CBA Testifies Before Senate Banking Committee on Need to Protect Access to Credit


WASHINGTON – Testifying before the U.S. Senate Banking Committee today, Consumer Bankers Association General Counsel and Senior Vice President, David Pommerehn, said imposing a new cap on interest rates would threaten consumers’ access to affordable credit, harming low- and moderate-income communities most.

Pommerehn prepared the following remarks for delivery ahead of Thursday’s hearing:

Chairman Brown, Ranking Member Toomey, and members of the committee, I am David Pommerehn, General Counsel at the Consumer Bankers Association and I appreciate the opportunity to testify at today’s hearing.  CBA is the voice of the retail banking industry whose products and services provide access to credit to millions of consumers and small businesses. Our members operate in all 50 states, serve more than 150 million Americans, and collectively hold two-thirds of the country’s total depository assets.

A fundamental aspect of lending and a cornerstone to prudent banking practices is the ability for banks to price for risk.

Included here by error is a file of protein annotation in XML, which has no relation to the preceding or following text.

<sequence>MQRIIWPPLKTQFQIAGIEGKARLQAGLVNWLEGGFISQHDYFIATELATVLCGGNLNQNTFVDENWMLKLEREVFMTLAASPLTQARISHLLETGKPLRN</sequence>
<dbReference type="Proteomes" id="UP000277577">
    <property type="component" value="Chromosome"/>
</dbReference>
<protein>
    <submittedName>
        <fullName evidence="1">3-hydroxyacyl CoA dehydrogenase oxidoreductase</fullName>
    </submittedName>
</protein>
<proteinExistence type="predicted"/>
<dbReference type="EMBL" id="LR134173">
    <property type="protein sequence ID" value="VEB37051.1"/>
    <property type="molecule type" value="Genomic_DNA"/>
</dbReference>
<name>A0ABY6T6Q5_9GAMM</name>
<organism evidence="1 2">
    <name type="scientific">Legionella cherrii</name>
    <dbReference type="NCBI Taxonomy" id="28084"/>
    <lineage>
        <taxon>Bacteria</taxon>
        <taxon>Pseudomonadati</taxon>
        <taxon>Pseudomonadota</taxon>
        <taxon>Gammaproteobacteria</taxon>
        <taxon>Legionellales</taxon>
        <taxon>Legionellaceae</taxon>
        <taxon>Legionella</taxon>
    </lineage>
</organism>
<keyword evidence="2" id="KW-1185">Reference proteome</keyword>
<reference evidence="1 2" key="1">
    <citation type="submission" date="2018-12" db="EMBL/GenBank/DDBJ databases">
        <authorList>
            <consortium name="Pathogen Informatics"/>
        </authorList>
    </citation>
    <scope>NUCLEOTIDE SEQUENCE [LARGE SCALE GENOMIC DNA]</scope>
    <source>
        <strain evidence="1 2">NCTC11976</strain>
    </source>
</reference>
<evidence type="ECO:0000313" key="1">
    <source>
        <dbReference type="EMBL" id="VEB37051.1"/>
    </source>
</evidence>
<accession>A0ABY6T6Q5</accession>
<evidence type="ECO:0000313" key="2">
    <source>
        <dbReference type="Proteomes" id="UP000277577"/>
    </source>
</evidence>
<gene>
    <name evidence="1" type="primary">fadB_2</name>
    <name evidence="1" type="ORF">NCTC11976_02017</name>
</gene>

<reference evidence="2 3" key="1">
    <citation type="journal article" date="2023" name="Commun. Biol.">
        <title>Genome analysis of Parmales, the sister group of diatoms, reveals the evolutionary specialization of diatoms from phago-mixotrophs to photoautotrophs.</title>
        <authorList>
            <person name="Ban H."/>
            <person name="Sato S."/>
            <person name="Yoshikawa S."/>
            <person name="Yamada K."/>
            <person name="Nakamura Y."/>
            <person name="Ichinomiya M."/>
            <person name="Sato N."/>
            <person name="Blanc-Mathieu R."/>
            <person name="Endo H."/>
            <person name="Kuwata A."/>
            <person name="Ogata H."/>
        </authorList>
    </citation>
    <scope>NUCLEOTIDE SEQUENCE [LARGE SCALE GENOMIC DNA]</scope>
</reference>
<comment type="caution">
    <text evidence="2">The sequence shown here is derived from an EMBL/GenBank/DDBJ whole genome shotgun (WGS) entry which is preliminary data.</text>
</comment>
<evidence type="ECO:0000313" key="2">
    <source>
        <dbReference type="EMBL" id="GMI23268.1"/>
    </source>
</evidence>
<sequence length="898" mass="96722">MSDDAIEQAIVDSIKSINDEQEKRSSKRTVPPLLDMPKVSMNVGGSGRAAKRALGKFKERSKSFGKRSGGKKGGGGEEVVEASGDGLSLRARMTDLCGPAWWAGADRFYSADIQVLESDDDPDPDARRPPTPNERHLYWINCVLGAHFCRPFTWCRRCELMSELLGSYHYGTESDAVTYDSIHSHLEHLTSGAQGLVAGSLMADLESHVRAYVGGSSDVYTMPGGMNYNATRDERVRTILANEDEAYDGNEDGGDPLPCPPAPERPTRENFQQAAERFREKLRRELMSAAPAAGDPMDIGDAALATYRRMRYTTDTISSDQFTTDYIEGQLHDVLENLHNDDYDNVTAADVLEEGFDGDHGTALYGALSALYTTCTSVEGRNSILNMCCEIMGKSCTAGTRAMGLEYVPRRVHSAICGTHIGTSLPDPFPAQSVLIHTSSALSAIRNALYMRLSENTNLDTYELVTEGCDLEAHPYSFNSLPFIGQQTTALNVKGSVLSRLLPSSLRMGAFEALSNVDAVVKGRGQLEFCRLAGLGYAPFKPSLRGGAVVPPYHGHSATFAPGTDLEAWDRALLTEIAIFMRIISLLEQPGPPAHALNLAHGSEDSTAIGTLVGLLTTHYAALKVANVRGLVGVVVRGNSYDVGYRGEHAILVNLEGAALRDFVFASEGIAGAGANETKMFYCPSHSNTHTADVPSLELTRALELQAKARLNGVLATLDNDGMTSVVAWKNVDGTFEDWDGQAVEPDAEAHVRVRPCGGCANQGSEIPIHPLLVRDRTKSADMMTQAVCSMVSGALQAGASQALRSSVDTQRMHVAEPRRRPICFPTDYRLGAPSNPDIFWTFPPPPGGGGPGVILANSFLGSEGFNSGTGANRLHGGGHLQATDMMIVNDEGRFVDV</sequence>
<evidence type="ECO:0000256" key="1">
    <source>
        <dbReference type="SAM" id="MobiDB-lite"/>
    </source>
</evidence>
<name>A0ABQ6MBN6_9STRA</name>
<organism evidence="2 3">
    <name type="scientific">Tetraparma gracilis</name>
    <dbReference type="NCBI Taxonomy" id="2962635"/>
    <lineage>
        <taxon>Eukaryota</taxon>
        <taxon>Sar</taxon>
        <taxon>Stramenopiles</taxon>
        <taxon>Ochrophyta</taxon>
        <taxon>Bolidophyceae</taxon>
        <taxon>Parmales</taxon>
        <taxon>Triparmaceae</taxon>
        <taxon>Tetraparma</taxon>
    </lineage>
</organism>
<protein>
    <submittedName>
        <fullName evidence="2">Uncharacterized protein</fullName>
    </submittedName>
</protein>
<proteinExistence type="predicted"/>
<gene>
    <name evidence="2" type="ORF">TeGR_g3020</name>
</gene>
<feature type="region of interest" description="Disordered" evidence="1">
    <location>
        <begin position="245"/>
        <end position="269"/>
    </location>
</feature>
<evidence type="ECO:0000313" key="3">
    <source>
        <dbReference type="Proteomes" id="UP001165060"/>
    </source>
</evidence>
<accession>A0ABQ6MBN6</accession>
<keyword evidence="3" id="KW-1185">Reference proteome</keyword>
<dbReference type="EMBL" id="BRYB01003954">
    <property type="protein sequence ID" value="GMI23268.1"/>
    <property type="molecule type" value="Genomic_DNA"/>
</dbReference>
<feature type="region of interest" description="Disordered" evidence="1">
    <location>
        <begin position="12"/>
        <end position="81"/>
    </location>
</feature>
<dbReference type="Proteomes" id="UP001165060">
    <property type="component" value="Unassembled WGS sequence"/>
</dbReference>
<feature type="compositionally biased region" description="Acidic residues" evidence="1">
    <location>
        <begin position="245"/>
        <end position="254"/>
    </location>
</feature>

While well-intentioned, a cap on interest rates is not an effective policy for protecting against debt traps or other negative outcomes for consumers. Banks in the United States are highly regulated entities that carefully and appropriately price risk before extending credit to anyone. Placing a cap on that price in the form of an all-in maximum annualized percentage rate does not mean that consumers will get lower rates on their loan; it means that in many cases consumers will not have the option to access a loan at all. Research today demonstrates that interest rate caps reduce credit availability and create negative outcomes for the populations their proponents intend to benefit. 

While many products are impacted by the proposed rate caps, today I am going to focus on two products that will most certainly be affected: short-term, small-dollar products and consumer credit cards.